On Fri, 18 Feb 2000, Nick Lamb wrote:
> On Fri, Feb 18, 2000 at 12:50:05PM -0500, Glyph Lefkowitz wrote:
> Useful isn't the opposite of Harmful, and I wonder if he realises
> that... The classic paper is "Goto considered harmful", which doesn't
> deny that it's a useful feature but just tells us why we shouldn't use
> it, and I think RtMCH is written with a similar intention.
The main point behind RtMCH seems to be the idea that munging headers will
deny the ability to reply to someone's real address, if someone sets both
a "from" and a "reply-to" header on their own. This "harm" doesn't seem
particularly significant, for the usefulness that it denies. I don't see
the benefit of doing this, except for the fact that it will confuse some
mailers and most people. Why not set your 'from' header instead?
I don't know anyone who currently uses this bizarre feature of e-mail
headers. I am sure there are, but I've been having this same tired
arguement on mailinglists for years :-) and the only people I've ever run
into who ever did that was because they didn't understand how to properly
configure a UNIX mail program. With the advent of more widely-available
POP3 accounts, such people check their email with native Win32 or MacOS
mail clients (which, I might add, don't have a reply-to-list feature).
If you're someone using gimp-devel who would lose out if the headers were
munged, I'd love to hear about it... this might give me a better
perspective on these sorts of things...
> RtMCH notes that it would be a good idea if mailers got smarter, and
> since it was written they have - Mutt and AFAIK the Emacs mailer are
> quite capable of replying to a list (look at this mail, generated by
> Mutt, for an example) without doing group reply...
"the Emacs mailer" is rather vague -- do you mean, VM, mh, or gnus? (I've
tried VM, and I couldn't find this functionality... but then again,
there's a LOT of functionality I can't find in VM...)
Mutt sounds great; RtMCH seems more a paper on the theoretically ideal
mailinglist than a list to which actual people who use a diverse set of
mailer programs subscribe. The fact is that I have gotten at least 2
messages each time I have sent something to the GIMP list, because most
people don't have a mailer which can support this feature, or if they do,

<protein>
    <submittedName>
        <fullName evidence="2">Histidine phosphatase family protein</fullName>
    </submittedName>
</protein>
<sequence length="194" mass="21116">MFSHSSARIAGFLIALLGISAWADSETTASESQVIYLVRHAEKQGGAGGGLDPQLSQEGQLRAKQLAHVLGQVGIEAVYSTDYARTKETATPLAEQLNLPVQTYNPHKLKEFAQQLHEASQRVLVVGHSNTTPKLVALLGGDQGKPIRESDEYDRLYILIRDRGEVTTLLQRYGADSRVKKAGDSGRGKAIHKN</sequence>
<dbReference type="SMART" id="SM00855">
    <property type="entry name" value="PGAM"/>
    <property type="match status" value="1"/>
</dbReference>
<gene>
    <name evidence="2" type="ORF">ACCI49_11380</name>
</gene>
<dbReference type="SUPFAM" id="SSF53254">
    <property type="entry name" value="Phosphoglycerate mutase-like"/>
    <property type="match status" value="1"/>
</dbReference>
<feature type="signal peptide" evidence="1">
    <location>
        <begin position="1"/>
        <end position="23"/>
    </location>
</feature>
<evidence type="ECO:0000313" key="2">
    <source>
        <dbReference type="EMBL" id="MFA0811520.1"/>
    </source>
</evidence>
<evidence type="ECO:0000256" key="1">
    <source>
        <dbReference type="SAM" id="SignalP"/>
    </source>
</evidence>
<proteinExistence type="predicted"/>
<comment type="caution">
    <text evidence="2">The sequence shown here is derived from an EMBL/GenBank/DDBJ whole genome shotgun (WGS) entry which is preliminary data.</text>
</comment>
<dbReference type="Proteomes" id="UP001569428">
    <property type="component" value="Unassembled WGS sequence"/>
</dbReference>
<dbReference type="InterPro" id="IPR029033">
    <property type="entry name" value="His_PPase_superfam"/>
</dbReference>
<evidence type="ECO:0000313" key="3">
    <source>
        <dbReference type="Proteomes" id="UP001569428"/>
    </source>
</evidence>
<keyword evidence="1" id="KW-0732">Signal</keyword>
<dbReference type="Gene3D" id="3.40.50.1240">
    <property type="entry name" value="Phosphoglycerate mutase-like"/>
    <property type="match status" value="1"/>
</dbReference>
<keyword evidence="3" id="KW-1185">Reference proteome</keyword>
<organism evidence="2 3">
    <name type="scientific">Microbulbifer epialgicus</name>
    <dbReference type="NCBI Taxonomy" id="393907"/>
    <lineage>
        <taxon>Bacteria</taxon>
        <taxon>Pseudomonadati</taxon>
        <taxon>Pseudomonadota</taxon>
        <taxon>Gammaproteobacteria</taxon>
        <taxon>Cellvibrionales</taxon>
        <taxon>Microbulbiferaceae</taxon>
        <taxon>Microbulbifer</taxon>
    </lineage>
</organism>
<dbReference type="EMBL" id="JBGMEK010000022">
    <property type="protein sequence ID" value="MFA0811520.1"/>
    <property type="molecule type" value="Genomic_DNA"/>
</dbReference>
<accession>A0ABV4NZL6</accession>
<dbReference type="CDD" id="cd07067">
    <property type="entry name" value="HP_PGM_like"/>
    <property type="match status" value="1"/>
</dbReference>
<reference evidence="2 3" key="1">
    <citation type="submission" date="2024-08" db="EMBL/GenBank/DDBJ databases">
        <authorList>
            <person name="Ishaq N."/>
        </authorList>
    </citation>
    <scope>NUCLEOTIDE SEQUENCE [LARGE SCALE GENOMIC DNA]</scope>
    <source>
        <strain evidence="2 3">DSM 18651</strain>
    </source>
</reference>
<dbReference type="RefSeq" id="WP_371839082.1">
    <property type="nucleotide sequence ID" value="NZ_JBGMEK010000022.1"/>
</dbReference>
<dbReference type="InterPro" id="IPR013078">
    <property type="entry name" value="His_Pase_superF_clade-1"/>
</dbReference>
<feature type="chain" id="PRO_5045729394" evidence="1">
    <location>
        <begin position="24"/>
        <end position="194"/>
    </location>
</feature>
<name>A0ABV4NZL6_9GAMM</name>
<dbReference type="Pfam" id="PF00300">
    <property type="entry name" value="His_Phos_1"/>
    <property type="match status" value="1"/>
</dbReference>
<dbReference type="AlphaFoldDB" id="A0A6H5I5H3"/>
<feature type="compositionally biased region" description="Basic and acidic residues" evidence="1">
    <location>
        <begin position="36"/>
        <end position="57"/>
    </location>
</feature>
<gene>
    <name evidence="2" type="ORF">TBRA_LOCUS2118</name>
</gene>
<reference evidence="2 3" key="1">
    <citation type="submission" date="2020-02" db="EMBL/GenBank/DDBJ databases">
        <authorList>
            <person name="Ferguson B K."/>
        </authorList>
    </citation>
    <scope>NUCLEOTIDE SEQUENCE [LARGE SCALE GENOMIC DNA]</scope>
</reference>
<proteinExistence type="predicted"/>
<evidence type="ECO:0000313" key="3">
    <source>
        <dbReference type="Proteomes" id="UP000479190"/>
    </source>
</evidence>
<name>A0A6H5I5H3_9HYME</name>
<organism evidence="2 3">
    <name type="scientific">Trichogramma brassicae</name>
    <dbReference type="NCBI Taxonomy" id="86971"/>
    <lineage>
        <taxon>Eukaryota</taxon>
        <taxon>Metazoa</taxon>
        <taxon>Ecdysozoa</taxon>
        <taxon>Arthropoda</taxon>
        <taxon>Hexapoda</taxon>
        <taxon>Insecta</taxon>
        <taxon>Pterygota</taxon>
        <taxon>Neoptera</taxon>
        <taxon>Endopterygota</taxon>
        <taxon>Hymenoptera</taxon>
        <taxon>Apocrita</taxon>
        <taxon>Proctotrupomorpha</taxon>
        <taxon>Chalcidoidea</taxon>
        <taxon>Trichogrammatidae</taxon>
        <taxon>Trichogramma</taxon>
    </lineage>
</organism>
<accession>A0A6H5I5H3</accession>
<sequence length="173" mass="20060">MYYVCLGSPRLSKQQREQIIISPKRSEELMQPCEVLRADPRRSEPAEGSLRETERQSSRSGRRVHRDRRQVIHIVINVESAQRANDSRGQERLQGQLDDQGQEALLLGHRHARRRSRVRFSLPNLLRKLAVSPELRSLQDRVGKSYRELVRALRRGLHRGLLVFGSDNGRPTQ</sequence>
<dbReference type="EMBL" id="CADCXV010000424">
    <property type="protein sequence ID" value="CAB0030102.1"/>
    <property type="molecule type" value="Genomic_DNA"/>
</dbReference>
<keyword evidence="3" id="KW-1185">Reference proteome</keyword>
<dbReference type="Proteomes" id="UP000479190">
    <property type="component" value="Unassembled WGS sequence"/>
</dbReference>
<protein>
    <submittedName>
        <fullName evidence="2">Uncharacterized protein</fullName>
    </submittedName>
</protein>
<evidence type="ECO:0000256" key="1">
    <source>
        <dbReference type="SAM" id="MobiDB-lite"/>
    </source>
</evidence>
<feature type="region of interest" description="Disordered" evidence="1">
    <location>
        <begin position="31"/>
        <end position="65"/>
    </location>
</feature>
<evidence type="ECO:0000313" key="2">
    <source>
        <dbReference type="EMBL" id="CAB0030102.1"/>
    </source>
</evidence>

it takes hours to discover and configure: most people don't have the time.
I certainly don't.
This juxtaposition seems especially ironic seeing as how e-mail is
actually pretty poorly suited towards forum discussions like this, and the
reason we use it is mostly because it's easier to cruft list-stuff onto
email than write a whole new protocol.
> The paper you (Glyph) linked says you should demand "reply to vs from
> address" options in your mailer, which breaks the explicit purpose of
> Reply-To:, instead I suggest that you demand "reply to list" features
> in your mailer, and demand X-Reply-To-List or an equivalent. If
> someone knows of an X-Reply-To-List equivalent which is being actively
> used I'd appreciate a private reply about it, and similarly if you
> know a reason not to have such an X-header.
Yes, reply-to-list features would be nice. The fact is that those
features don't currently exist in most mailers, whereas reply to from
address seems more prevalent. Also, the "explicit purpose of reply-to" is
vague -- and in fact, as the paper I linked to said, defined in at least
one RFC as *explicitly for* list addresses.
Since the only purpose I've EVER seen reply-to headers used for is SPAM
and mailinglists, such a feature seems correct to me; I use this feature
all the time. I subscribe to several lists which do munging; none of them
has had any problems (except for one where someone had his mailer filter
out the reply-to header and so he sends duplicate replies to everyone --
this bothers people, but since he's the author of the software the list is
about they don't complain too much). Aside from the counterexample I
mentioned, I never get duplicate mails from then. This is the only
non-munging list I subscribe to, and I *always* get duplicate replies from
Even if you can deceive people about a product through misleading statements,
sooner or later the product will speak for itself.
- Hajime Karatsu